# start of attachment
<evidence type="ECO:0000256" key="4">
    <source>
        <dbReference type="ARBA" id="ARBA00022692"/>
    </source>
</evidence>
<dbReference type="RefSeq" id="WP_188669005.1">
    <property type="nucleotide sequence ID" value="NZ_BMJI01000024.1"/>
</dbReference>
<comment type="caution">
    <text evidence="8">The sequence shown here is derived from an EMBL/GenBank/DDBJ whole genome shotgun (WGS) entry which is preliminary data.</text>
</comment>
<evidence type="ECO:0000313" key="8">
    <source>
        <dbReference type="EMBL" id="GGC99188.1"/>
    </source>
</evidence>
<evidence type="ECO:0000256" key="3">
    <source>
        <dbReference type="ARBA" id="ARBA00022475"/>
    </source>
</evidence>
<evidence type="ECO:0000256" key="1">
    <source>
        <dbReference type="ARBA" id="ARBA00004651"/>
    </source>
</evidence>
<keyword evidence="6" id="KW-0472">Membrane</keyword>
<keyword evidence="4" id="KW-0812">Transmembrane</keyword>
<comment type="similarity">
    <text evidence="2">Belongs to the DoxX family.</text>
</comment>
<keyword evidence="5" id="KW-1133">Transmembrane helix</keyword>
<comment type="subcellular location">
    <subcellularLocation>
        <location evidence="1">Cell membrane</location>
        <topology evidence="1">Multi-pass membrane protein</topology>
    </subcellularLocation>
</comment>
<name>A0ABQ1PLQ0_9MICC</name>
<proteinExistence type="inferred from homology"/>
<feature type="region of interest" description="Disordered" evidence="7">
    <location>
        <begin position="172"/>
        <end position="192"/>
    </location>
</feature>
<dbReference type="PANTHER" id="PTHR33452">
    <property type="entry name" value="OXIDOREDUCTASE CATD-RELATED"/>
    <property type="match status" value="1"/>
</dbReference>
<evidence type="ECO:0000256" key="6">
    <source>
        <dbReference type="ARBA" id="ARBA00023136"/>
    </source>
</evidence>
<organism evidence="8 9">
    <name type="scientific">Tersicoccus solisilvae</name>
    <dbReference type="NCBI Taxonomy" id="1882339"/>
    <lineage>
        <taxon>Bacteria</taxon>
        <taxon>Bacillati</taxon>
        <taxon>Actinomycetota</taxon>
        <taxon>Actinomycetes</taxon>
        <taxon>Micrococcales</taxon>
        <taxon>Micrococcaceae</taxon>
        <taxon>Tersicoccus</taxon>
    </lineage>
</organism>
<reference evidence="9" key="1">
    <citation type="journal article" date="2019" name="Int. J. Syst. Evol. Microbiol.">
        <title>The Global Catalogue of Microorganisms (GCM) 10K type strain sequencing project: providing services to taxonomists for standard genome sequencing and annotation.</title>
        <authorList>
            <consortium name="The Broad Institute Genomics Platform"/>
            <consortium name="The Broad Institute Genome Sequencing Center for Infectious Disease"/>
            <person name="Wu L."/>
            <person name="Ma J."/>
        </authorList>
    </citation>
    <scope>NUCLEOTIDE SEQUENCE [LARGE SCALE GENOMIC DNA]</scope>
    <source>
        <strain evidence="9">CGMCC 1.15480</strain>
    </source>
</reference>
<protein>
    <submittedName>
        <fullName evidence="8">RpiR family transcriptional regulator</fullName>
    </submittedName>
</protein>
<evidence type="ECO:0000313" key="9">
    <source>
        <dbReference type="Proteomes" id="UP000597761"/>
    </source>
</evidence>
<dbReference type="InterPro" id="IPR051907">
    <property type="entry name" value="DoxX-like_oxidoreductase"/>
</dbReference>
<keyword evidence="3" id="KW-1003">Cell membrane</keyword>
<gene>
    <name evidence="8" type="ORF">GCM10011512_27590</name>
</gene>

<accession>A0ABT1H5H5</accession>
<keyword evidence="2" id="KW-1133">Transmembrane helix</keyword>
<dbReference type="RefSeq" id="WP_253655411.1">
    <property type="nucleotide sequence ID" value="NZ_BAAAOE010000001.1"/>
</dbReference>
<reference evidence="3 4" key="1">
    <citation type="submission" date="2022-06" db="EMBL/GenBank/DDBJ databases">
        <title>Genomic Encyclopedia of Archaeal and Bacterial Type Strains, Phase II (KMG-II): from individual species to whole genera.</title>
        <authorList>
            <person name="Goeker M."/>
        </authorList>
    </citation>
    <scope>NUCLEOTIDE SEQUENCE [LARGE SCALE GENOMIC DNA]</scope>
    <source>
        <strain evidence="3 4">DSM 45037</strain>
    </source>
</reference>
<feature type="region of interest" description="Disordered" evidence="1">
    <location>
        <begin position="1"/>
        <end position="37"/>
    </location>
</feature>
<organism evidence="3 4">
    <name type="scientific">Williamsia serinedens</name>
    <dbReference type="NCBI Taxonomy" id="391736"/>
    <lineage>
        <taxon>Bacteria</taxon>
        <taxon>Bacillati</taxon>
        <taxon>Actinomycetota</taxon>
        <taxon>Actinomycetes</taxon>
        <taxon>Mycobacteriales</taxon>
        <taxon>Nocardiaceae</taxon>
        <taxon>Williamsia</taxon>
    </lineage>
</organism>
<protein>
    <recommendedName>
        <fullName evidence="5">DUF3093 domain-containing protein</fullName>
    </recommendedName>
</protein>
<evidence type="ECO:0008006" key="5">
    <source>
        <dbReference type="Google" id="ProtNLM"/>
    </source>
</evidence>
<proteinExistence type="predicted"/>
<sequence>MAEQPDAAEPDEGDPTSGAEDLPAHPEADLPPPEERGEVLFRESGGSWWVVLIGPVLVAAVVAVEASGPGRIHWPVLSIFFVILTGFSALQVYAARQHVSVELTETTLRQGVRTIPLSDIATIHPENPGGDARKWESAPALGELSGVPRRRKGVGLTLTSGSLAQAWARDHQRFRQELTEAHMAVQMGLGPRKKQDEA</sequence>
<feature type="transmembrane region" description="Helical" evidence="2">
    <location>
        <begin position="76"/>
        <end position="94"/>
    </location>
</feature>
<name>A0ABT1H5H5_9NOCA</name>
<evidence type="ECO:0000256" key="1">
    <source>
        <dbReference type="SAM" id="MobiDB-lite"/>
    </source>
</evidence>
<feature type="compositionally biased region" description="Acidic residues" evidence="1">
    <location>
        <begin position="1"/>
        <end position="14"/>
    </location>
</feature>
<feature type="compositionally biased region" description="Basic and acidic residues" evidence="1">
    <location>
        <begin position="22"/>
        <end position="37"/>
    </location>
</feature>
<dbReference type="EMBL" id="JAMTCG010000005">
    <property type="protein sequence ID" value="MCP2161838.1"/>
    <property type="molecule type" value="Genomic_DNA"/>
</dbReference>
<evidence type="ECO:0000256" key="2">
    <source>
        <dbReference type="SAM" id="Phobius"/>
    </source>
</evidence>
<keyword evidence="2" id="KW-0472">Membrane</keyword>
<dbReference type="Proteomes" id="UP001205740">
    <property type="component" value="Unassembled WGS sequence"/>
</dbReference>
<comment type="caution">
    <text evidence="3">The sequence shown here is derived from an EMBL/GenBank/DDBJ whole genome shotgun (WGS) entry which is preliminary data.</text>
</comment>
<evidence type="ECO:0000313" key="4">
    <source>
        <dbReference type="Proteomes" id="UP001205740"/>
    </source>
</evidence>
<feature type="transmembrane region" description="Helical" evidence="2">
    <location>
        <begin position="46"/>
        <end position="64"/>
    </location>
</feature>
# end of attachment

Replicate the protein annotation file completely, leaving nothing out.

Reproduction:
<evidence type="ECO:0000256" key="4">
    <source>
        <dbReference type="ARBA" id="ARBA00022692"/>
    </source>
</evidence>
<dbReference type="RefSeq" id="WP_188669005.1">
    <property type="nucleotide sequence ID" value="NZ_BMJI01000024.1"/>
</dbReference>
<comment type="caution">
    <text evidence="8">The sequence shown here is derived from an EMBL/GenBank/DDBJ whole genome shotgun (WGS) entry which is preliminary data.</text>
</comment>
<evidence type="ECO:0000313" key="8">
    <source>
        <dbReference type="EMBL" id="GGC99188.1"/>
    </source>
</evidence>
<evidence type="ECO:0000256" key="3">
    <source>
        <dbReference type="ARBA" id="ARBA00022475"/>
    </source>
</evidence>
<evidence type="ECO:0000256" key="1">
    <source>
        <dbReference type="ARBA" id="ARBA00004651"/>
    </source>
</evidence>
<keyword evidence="6" id="KW-0472">Membrane</keyword>
<keyword evidence="4" id="KW-0812">Transmembrane</keyword>
<comment type="similarity">
    <text evidence="2">Belongs to the DoxX family.</text>
</comment>
<keyword evidence="5" id="KW-1133">Transmembrane helix</keyword>
<comment type="subcellular location">
    <subcellularLocation>
        <location evidence="1">Cell membrane</location>
        <topology evidence="1">Multi-pass membrane protein</topology>
    </subcellularLocation>
</comment>
<name>A0ABQ1PLQ0_9MICC</name>
<proteinExistence type="inferred from homology"/>
<feature type="region of interest" description="Disordered" evidence="7">
    <location>
        <begin position="172"/>
        <end position="192"/>
    </location>
</feature>
<dbReference type="PANTHER" id="PTHR33452">
    <property type="entry name" value="OXIDOREDUCTASE CATD-RELATED"/>
    <property type="match status" value="1"/>
</dbReference>
<evidence type="ECO:0000256" key="6">
    <source>
        <dbReference type="ARBA" id="ARBA00023136"/>
    </source>
</evidence>
<organism evidence="8 9">
    <name type="scientific">Tersicoccus solisilvae</name>
    <dbReference type="NCBI Taxonomy" id="1882339"/>
    <lineage>
        <taxon>Bacteria</taxon>
        <taxon>Bacillati</taxon>
        <taxon>Actinomycetota</taxon>
        <taxon>Actinomycetes</taxon>
        <taxon>Micrococcales</taxon>
        <taxon>Micrococcaceae</taxon>
        <taxon>Tersicoccus</taxon>
    </lineage>
</organism>
<reference evidence="9" key="1">
    <citation type="journal article" date="2019" name="Int. J. Syst. Evol. Microbiol.">
        <title>The Global Catalogue of Microorganisms (GCM) 10K type strain sequencing project: providing services to taxonomists for standard genome sequencing and annotation.</title>
        <authorList>
            <consortium name="The Broad Institute Genomics Platform"/>
            <consortium name="The Broad Institute Genome Sequencing Center for Infectious Disease"/>
            <person name="Wu L."/>
            <person name="Ma J."/>
        </authorList>
    </citation>
    <scope>NUCLEOTIDE SEQUENCE [LARGE SCALE GENOMIC DNA]</scope>
    <source>
        <strain evidence="9">CGMCC 1.15480</strain>
    </source>
</reference>
<protein>
    <submittedName>
        <fullName evidence="8">RpiR family transcriptional regulator</fullName>
    </submittedName>
</protein>
<evidence type="ECO:0000313" key="9">
    <source>
        <dbReference type="Proteomes" id="UP000597761"/>
    </source>
</evidence>
<dbReference type="InterPro" id="IPR051907">
    <property type="entry name" value="DoxX-like_oxidoreductase"/>
</dbReference>
<keyword evidence="3" id="KW-1003">Cell membrane</keyword>
<gene>
    <name evidence="8" type="ORF">GCM10011512_27590</name>
</gene>

<accession>A0ABT1H5H5</accession>
<keyword evidence="2" id="KW-1133">Transmembrane helix</keyword>
<dbReference type="RefSeq" id="WP_253655411.1">
    <property type="nucleotide sequence ID" value="NZ_BAAAOE010000001.1"/>
</dbReference>
<reference evidence="3 4" key="1">
    <citation type="submission" date="2022-06" db="EMBL/GenBank/DDBJ databases">
        <title>Genomic Encyclopedia of Archaeal and Bacterial Type Strains, Phase II (KMG-II): from individual species to whole genera.</title>
        <authorList>
            <person name="Goeker M."/>
        </authorList>
    </citation>
    <scope>NUCLEOTIDE SEQUENCE [LARGE SCALE GENOMIC DNA]</scope>
    <source>
        <strain evidence="3 4">DSM 45037</strain>
    </source>
</reference>
<feature type="region of interest" description="Disordered" evidence="1">
    <location>
        <begin position="1"/>
        <end position="37"/>
    </location>
</feature>
<organism evidence="3 4">
    <name type="scientific">Williamsia serinedens</name>
    <dbReference type="NCBI Taxonomy" id="391736"/>
    <lineage>
        <taxon>Bacteria</taxon>
        <taxon>Bacillati</taxon>
        <taxon>Actinomycetota</taxon>
        <taxon>Actinomycetes</taxon>
        <taxon>Mycobacteriales</taxon>
        <taxon>Nocardiaceae</taxon>
        <taxon>Williamsia</taxon>
    </lineage>
</organism>
<protein>
    <recommendedName>
        <fullName evidence="5">DUF3093 domain-containing protein</fullName>
    </recommendedName>
</protein>
<evidence type="ECO:0008006" key="5">
    <source>
        <dbReference type="Google" id="ProtNLM"/>
    </source>
</evidence>
<proteinExistence type="predicted"/>
<sequence>MAEQPDAAEPDEGDPTSGAEDLPAHPEADLPPPEERGEVLFRESGGSWWVVLIGPVLVAAVVAVEASGPGRIHWPVLSIFFVILTGFSALQVYAARQHVSVELTETTLRQGVRTIPLSDIATIHPENPGGDARKWESAPALGELSGVPRRRKGVGLTLTSGSLAQAWARDHQRFRQELTEAHMAVQMGLGPRKKQDEA</sequence>
<feature type="transmembrane region" description="Helical" evidence="2">
    <location>
        <begin position="76"/>
        <end position="94"/>
    </location>
</feature>
<name>A0ABT1H5H5_9NOCA</name>
<evidence type="ECO:0000256" key="1">
    <source>
        <dbReference type="SAM" id="MobiDB-lite"/>
    </source>
</evidence>
<feature type="compositionally biased region" description="Acidic residues" evidence="1">
    <location>
        <begin position="1"/>
        <end position="14"/>
    </location>
</feature>
<feature type="compositionally biased region" description="Basic and acidic residues" evidence="1">
    <location>
        <begin position="22"/>
        <end position="37"/>
    </location>
</feature>
<dbReference type="EMBL" id="JAMTCG010000005">
    <property type="protein sequence ID" value="MCP2161838.1"/>
    <property type="molecule type" value="Genomic_DNA"/>
</dbReference>
<evidence type="ECO:0000256" key="2">
    <source>
        <dbReference type="SAM" id="Phobius"/>
    </source>
</evidence>
<keyword evidence="2" id="KW-0472">Membrane</keyword>
<dbReference type="Proteomes" id="UP001205740">
    <property type="component" value="Unassembled WGS sequence"/>
</dbReference>
<comment type="caution">
    <text evidence="3">The sequence shown here is derived from an EMBL/GenBank/DDBJ whole genome shotgun (WGS) entry which is preliminary data.</text>
</comment>
<evidence type="ECO:0000313" key="4">
    <source>
        <dbReference type="Proteomes" id="UP001205740"/>
    </source>
</evidence>
<feature type="transmembrane region" description="Helical" evidence="2">
    <location>
        <begin position="46"/>
        <end position="64"/>
    </location>
</feature>